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Droschak: Frankie Forever Linked to Cup

Tuesday, 07.28.2009 / 3:55 PM ET / News
By David Droschak
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Droschak: Frankie Forever Linked to Cup
With each passing season, the chain of players, forever linked by a championship trophy and the lasting memories it brings, is chipped away by the ongoing juggernaut called professional sports.

Free agent signings, releases, the wavier wire, buyouts – it’s part of NHL hockey in July. In this case, the latest casualty is one Frantisek Kaberle. By my count, that leaves just nine players on the Carolina roster from the franchise’s shining moment on June 19, 2006.

The buyout today of the remainder of Kaberle’s $2.2 million salary, scheduled to kick in for the 2009-10 season, was far from a surprise. The club benched the Czech defenseman for much of the regular season, the playoffs – even placed him on waivers twice with no takers.

With Jim Rutherford signing more defensive size over the last two weeks in Aaron Ward (6-2, 215), Andrew Alberts (6-4, 220) and Jay Harrison (6-3, 220), Kaberle’s value sank even more, not to mention the trades for offensive-minded defensemen Joe Corvo and Joni Pitkanen the last two seasons.

With a now crowded and younger defensive corps, the Carolina GM was left with few options but to send Kaberle on his way, likely into retirement or back across the pond at age 35.

Kaberle spent nine seasons playing in either the Czech Republic or Sweden – as many seasons as he logged in the NHL. Maybe there is room on some NHL roster for a player who will do whatever it takes to collect a professional check in the waning moments of a career. Just like Major League Baseball’s shortage of good arms, teams are always looking for a sixth or seventh defenseman who doesn’t make many mistakes. Frankie would fit that bill, but sticking in the NHL after being on the block for more than a season would unfortunately be a long shot.

Rutherford recently told me he has never traded a player away from the Canes that he didn’t personally like. So, this call must have been especially difficult for the Carolina GM because Kaberle is a guy who rarely complained about playing time, or lack thereof, after a shoulder injury to start the 2006-07 season in retrospect sent his career on a downward spiral.    

We in North Carolina have called him Frankie with affection since signing with the team as a free agent in July 2004 as hockey was about to cease in a lockout, while the rest of the NHL followers often referred to him as the less-talented brother of defenseman Tomas Kaberle.

The Caniacs prefer the former. Rutherford lured Kaberle away from the Atlanta Thrashers in an attempt to provide more punch from the point on the power play. And Kaberle provided in the Cup run of 2006, playing in 77 games, registered a career-high 44 points.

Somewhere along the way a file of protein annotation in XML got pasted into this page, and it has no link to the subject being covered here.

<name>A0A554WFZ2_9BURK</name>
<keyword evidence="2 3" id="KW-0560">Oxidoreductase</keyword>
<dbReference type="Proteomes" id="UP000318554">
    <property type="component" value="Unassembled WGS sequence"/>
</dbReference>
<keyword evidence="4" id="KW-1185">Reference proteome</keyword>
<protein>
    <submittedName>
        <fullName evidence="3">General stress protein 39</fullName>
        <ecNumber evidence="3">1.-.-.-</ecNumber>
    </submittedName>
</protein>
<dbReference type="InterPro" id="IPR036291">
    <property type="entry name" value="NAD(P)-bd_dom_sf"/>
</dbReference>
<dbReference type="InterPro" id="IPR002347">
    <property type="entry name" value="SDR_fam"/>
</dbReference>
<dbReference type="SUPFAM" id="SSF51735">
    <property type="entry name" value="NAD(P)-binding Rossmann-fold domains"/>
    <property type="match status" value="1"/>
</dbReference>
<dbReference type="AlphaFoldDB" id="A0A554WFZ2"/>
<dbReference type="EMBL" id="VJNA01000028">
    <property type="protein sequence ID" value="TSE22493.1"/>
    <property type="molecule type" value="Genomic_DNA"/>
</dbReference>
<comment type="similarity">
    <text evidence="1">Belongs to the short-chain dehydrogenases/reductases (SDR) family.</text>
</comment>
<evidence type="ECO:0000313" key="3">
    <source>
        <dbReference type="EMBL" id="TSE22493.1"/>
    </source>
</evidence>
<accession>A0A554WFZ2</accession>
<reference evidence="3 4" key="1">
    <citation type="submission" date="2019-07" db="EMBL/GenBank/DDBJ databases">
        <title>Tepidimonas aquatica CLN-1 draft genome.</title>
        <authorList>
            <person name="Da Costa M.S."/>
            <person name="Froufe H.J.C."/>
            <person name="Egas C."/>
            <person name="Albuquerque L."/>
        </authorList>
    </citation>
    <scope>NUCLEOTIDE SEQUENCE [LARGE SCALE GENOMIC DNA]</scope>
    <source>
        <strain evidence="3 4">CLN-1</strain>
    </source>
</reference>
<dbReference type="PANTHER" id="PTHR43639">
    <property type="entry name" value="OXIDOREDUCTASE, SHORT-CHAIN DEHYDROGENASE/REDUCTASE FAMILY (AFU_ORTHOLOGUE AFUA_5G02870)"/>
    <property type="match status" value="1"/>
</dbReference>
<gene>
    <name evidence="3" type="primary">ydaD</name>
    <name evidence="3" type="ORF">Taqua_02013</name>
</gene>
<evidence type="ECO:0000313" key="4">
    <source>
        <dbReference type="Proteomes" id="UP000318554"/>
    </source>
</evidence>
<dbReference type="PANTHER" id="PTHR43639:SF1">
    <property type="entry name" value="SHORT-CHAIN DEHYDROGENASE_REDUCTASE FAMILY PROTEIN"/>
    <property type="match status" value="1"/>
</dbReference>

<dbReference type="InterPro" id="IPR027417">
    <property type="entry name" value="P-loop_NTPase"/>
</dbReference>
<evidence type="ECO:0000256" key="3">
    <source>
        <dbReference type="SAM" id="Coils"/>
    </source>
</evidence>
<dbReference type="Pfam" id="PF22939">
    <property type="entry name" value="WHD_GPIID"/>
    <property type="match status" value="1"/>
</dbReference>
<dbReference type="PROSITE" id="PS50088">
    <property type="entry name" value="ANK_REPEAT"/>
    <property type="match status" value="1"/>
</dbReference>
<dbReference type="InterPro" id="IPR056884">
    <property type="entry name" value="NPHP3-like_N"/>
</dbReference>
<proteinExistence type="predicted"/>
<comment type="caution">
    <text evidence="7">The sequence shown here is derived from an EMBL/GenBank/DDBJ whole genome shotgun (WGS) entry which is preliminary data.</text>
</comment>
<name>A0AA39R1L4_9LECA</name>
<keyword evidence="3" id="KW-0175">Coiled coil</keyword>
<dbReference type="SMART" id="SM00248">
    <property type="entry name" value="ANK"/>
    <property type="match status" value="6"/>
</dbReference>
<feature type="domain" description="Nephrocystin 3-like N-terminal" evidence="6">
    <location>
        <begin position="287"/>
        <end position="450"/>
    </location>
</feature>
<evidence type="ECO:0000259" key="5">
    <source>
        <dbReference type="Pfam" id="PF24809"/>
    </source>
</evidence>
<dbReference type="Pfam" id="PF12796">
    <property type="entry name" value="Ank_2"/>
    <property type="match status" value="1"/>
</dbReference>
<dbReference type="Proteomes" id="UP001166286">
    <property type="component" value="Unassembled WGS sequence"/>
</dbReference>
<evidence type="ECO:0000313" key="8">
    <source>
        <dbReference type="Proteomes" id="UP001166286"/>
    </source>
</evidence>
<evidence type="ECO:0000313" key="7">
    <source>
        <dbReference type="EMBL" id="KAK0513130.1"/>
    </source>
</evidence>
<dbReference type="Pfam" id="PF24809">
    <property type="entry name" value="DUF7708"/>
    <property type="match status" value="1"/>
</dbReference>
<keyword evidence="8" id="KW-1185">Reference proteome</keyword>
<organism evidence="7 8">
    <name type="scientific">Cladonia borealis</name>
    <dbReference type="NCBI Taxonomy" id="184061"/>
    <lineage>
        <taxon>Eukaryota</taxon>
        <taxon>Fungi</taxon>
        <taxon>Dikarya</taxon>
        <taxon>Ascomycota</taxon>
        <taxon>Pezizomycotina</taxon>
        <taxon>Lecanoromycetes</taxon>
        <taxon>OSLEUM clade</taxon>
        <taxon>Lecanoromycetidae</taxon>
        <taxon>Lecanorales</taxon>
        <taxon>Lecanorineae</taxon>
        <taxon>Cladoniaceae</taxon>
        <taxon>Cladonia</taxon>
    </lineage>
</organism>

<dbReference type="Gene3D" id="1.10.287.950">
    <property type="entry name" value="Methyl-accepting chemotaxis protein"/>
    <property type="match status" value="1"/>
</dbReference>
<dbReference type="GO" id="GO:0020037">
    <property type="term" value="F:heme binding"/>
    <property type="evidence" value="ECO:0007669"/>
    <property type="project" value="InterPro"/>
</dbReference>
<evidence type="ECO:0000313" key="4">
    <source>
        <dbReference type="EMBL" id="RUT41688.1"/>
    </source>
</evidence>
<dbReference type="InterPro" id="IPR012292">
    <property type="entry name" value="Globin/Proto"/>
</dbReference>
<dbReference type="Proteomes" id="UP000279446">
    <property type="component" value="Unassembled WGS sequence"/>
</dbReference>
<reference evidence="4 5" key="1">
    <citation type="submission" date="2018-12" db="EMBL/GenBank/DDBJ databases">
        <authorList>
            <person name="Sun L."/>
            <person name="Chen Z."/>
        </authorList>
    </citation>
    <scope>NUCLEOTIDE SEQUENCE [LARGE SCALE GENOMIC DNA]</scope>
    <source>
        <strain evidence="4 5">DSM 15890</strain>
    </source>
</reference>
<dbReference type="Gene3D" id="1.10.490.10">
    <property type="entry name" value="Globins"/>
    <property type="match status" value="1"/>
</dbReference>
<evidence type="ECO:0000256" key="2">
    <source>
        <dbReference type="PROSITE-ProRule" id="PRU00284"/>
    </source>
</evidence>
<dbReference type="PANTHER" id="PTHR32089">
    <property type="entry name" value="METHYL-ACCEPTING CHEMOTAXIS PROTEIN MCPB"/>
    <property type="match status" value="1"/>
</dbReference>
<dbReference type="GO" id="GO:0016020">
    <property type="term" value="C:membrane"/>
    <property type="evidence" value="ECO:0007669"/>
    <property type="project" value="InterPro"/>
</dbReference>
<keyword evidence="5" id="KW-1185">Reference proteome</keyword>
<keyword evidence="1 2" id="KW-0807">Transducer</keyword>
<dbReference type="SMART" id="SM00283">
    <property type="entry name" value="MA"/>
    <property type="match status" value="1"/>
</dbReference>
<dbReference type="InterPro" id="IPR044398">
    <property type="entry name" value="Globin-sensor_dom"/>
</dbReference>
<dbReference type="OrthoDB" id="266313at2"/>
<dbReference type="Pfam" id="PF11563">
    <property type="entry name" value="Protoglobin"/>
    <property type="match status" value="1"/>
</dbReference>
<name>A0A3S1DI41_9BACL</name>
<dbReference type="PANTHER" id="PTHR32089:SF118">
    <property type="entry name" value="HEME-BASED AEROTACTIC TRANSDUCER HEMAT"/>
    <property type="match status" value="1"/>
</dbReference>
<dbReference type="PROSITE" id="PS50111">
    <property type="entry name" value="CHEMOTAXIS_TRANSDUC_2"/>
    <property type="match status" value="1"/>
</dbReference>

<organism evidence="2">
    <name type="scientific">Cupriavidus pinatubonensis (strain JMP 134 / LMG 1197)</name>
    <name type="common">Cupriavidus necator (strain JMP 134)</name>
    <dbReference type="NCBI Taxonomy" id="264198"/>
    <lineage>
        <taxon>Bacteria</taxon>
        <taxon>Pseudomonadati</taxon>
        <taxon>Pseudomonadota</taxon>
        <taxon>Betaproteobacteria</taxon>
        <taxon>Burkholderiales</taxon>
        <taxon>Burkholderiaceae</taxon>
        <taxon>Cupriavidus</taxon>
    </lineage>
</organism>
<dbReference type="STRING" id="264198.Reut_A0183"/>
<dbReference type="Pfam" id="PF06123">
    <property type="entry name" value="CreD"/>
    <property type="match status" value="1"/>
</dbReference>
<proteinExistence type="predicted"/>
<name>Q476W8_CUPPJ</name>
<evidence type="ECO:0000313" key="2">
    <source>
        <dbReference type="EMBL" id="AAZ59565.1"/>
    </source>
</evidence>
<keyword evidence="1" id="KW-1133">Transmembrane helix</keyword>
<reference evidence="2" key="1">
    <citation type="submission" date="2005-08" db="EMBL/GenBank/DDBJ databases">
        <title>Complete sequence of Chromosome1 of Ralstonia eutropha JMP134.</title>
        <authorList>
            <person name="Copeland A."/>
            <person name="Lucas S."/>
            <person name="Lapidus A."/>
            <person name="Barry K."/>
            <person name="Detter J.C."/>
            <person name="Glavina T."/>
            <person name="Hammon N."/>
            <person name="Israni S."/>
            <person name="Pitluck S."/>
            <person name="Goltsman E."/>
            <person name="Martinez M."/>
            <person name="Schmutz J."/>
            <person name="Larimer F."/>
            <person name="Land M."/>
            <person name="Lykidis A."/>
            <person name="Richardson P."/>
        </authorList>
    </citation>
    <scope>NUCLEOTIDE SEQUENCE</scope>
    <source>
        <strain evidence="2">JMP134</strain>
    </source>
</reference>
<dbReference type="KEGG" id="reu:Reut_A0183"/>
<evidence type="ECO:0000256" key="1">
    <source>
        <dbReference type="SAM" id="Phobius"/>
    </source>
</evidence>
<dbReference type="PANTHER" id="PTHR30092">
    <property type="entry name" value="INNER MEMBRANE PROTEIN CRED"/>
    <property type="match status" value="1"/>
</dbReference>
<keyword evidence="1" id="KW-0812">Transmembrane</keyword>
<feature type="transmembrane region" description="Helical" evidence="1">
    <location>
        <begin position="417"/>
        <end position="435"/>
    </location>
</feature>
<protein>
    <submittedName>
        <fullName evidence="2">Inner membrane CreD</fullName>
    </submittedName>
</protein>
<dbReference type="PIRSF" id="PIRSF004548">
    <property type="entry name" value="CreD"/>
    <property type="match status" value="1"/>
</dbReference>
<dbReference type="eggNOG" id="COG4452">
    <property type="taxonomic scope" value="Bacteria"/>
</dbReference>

But it was in his first postseason action where Kaberle shined. His four goals and nine assists placed him third amongst NHL defenseman that playoff season behind Chris Pronger and Jaroslav Spacek. However, soon after hoisting the Cup, Kaberle would go under the knife and his career would forever change.

After the shoulder injury, Kaberle would play in just a combined 137 games over the next three seasons, compiling 35 points – a far cry from the production of the Cup season.

Despite playing in the NHL for close to a decade, Frankie spoke broken English and rarely, if ever, did interviews. But he was far from standoffish. Mostly in street clothes after games this season, I would often make a point to stop by his locker to offer words of encouragement. I was always greeted with Frankie’s famous smile and a thank you.

Twenty years from now the trivia question will have been asked hundreds, maybe thousands of times among Caniacs. Who scored the game-winning goal in the Game 7 to win the franchise’s first Stanley Cup? After guesses of Eric Staal, Ray Whitney or Rod Brind’Amour are exhausted, some smart hockey fan will blurt out Frankie.

Yes, I would prefer to remember Kaberle's solid NHL career with the correct answer and an image of a puck fluttering past Edmonton goalie Jussi Markkanen.

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EASTERN CONFERENCE
  TEAM GP W L OT GF GA PTS
1 p - NYR 82 53 22 7 252 192 113
2 y - MTL 82 50 22 10 221 189 110
3 x - TBL 82 50 24 8 262 211 108
4 x - WSH 82 45 26 11 242 203 101
5 x - NYI 82 47 28 7 252 230 101
6 x - DET 82 43 25 14 235 221 100
7 x - OTT 82 43 26 13 238 215 99
8 x - PIT 82 43 27 12 221 210 98
9 BOS 82 41 27 14 213 211 96
10 FLA 82 38 29 15 206 223 91
11 CBJ 82 42 35 5 236 250 89
12 PHI 82 33 31 18 215 234 84
13 NJD 82 32 36 14 181 216 78
14 CAR 82 30 41 11 188 226 71
15 TOR 82 30 44 8 211 262 68
16 BUF 82 23 51 8 161 274 54

STATS

2014-2015 REGULAR SEASON
SKATERS: GP G A +/- Pts
E. Staal 77 23 31 -13 54
J. Faulk 82 15 34 -19 49
E. Lindholm 81 17 22 -23 39
V. Rask 80 11 22 -14 33
J. Skinner 77 18 13 -24 31
N. Gerbe 78 10 18 -14 28
R. Nash 68 8 17 -10 25
J. Staal 46 6 18 -6 24
J. Liles 57 2 20 -9 22
J. McClement 82 7 14 -7 21
 
GOALIES: W L OT Sv% GAA
C. Ward 22 24 5 .910 2.40
A. Khudobin 8 17 6 .900 2.72